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I read this book several years ago and never forgot it. There are a lot of interesting characters, male and female, in this and a multitude of different stories going on. The writer is always in control and brings you back time and again to the different individuals. Over the years whenever I remembered this book, it was a particular boy that I thought of. He could see things in their true light, things the adults around him missed, especially his father who had betting sickness. There was a horse the boy loved to watch run more than anything because as he saw it, the horse floated. The book comes back to this boy a few times, and near the end of the novel as he remembers the beauty of this horse running. There is a haunting quality to his reflection. This is a bittersweet novel. You are presented with wonderful things in the horseracing world and dark, ugly things, and at times the horses also share their thoughts, a strategy in the writing that is well done. I finally had to purchase this book I could not forget and read it again. It will stay in my collection of novels I’ve loved the best over the years. Check it out!
Amazon.com Review It takes a great deal of faith to gear a novel this horse-besotted to the general public. Horse love is one of those things either you get or you don’t, and for the vast majority of the populace, horse stories tend to read like porn written for 13-year-old girls. The good news, then, is that while a love of all things equine is not a prerequisite for enjoying Jane Smiley’s Horse Heaven, a love of human perversity is. Racing, after all, is at worst a dangerous, asset-devouring folly and at best an anachronism, as one of her horse trainers notes: The Industry Leaders had made it their personal mission to bring horse racing to the attention of the general public, with the NFL as their model and television as their medium of choice, which was fine with Farley, though his own view was that horse racing out at the track, newspaper reading, still photography, placing bets in person, and writing thank-you notes by hand were all related activities, and football, ESPN, video, on-line betting, and not writing thank-you notes at all were another set of related activities. A crucial piece of information for Smiley fans is that, among her many novels, Horse Heaven most resembles Moo. (And there’s even a pig!) In fact, with these two books it appears that this versatile author has finally found a home in which to unpack her impressive gifts: that is, the sprawling, intricately plotted satirical novel. Her target in this case is not academia but horse racing–less commonly satirized but, here at least, just as fruitfully so. Wickedly knowing, dryly comic, the result is as much fun to read as it must have been to write. None of which means that Horse Heaven is a casual read. For starters, one practically needs a racing form to keep track of its characters, particularly when their stories begin to overlap and converge in increasingly unlikely and pleasing ways. Perhaps it says something about the novel that the easiest figures to follow are the horses themselves: loutish Epic Steam, the “monster” colt; the winsome filly Residual; supernaturally focused Limitless; and trembling little Froney’s Sis. And that’s not to forget Horse Heaven’s single most prepossessing character, Justa Bob–a little swaybacked, a little ewe-necked, but possessed of a fine sense of humor and an abiding disdain for winning races by anything but a nose. Then there are the humans, including but not limited to socialite Rosalind Maybrick, her husband Al (who manufactures “giant heavy metal objects” in “distant impoverished nationlike locations”), a Zen trainer, a crooked trainer, a rapper named Ho Ho Ice Chill, an animal psychic, and a futurist scholar, as well as attendant jockeys, grooms, and hangers-on. (Not to mention poor, ironically named Joy, a few years out of Moo U and still having problems relating.) It’s a little frustrating to watch this cast come and go and fight for Smiley’s attention; you glimpse them so vividly, and then they disappear for another hundred pages, and it breaks your heart. But there are certainly worse problems a novel could have than characters to whom you grow overattached. A plot this convoluted would be one, if only it weren’t so hard to stop reading. There are elements of magic realism, astounding coincidences, unabashed anthropomorphism. (At one point–while Justa Bob throws himself against his stall in sorrow at leaving his owner’s tiny, wordless mother behind–this reviewer cried, “Shameless!” even as she began to tear up.) Improbably, it all works. Horse Heaven is a great, joyous, big-hearted entertainment, a stakes winner by any measure, and for both horse lovers and fans of Smiley’s dry, character-based wit, a cause for celebration on par with winning the Triple Crown. –Mary Park –This text refers to an out of print or unavailable edition of this title.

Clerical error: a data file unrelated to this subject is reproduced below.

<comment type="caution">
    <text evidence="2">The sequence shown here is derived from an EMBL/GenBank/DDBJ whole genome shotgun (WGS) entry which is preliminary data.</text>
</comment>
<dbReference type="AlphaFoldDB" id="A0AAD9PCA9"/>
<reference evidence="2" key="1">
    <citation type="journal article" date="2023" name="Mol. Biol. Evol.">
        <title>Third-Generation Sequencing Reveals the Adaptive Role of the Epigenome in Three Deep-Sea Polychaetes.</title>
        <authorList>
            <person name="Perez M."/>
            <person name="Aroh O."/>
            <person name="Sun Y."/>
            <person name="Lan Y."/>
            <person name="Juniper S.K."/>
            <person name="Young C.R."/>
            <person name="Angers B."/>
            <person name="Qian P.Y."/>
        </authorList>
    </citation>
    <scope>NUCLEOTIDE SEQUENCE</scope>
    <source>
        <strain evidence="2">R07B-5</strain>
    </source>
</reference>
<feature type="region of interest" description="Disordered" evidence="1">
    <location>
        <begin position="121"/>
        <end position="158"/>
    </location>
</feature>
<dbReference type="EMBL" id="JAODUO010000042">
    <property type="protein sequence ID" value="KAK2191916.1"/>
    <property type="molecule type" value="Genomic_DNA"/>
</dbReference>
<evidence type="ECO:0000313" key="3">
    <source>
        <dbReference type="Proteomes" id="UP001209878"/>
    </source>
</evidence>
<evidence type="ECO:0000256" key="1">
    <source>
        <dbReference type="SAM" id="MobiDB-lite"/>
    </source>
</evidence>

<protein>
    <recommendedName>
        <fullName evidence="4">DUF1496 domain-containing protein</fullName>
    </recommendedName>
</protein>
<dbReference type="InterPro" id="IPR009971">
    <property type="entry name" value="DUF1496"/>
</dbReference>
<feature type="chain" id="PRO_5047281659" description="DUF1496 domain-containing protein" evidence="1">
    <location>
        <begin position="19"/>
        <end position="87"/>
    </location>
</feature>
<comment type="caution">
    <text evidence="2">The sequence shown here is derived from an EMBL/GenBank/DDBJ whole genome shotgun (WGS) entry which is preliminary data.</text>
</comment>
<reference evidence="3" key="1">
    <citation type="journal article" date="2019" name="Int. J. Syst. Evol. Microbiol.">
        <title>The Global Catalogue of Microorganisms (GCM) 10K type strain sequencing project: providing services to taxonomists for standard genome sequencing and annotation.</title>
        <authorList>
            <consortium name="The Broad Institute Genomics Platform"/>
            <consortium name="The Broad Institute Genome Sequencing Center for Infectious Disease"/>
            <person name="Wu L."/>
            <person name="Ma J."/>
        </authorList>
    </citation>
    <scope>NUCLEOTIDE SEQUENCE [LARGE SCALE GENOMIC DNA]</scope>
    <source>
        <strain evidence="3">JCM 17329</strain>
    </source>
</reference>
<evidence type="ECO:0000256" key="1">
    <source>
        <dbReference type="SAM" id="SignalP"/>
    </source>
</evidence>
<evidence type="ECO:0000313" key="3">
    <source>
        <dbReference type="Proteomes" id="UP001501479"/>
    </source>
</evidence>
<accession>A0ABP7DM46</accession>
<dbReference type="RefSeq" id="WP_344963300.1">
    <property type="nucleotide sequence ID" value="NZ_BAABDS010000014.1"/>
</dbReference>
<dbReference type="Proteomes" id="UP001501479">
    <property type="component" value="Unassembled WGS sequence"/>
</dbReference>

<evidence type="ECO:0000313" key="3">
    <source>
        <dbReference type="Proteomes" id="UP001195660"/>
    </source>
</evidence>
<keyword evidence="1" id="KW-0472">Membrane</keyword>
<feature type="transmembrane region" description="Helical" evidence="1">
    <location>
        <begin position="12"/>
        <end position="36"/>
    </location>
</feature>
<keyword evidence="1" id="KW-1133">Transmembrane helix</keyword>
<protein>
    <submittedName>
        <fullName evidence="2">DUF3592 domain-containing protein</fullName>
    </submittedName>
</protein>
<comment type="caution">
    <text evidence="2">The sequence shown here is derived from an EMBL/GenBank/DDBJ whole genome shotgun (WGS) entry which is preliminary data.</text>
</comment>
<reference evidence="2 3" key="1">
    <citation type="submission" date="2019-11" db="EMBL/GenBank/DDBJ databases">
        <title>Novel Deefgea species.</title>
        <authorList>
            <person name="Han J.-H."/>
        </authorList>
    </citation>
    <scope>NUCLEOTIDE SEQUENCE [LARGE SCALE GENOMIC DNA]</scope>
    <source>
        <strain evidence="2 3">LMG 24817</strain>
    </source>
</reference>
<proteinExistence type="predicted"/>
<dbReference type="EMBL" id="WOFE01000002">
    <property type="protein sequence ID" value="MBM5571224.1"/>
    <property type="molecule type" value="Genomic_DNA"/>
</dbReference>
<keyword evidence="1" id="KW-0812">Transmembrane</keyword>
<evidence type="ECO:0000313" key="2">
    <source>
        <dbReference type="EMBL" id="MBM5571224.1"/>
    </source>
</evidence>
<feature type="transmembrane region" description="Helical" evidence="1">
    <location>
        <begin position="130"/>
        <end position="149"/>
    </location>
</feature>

Horse Heaven (Ballantine Reader’s Circle) Paperback – February 27, 2001 by Jane Smiley (Author) Review
I enjoyed the book. I liked the horse charcters and their point of view. I chuckled many times and having grown up with horses I felt nastalgic many times! I did feel that it could have been shorter. There were just a few charcters or chapters that I felt could mayve have been eliminated. But I have already recommended this book and intend to send it to my daughter who is very involved with the horse world! -Read Reviews-
This is a book I read several times in hard copy and then gave away, so this was a chance to read it once again. Smiley is a great author, while I did not finish 1000 Acres, which I found totally predictable, I much enjoyed Moo University and one other the title which escapes my mind. Horse Heaven, is truly enjoyable and great entertainment, though sometimes it is difficult to tell the horses, one from the other.
Tags: Ballantine Books, Family life, Fiction, Fiction - General, Horse Heaven (Ballantine Reader's Circle), Horse racing - United States, Horsemen and horsewomen - United States, Humorous fiction, Jane Smiley, Literary, Modern & contemporary fiction (post c 1945), Sagas, Satire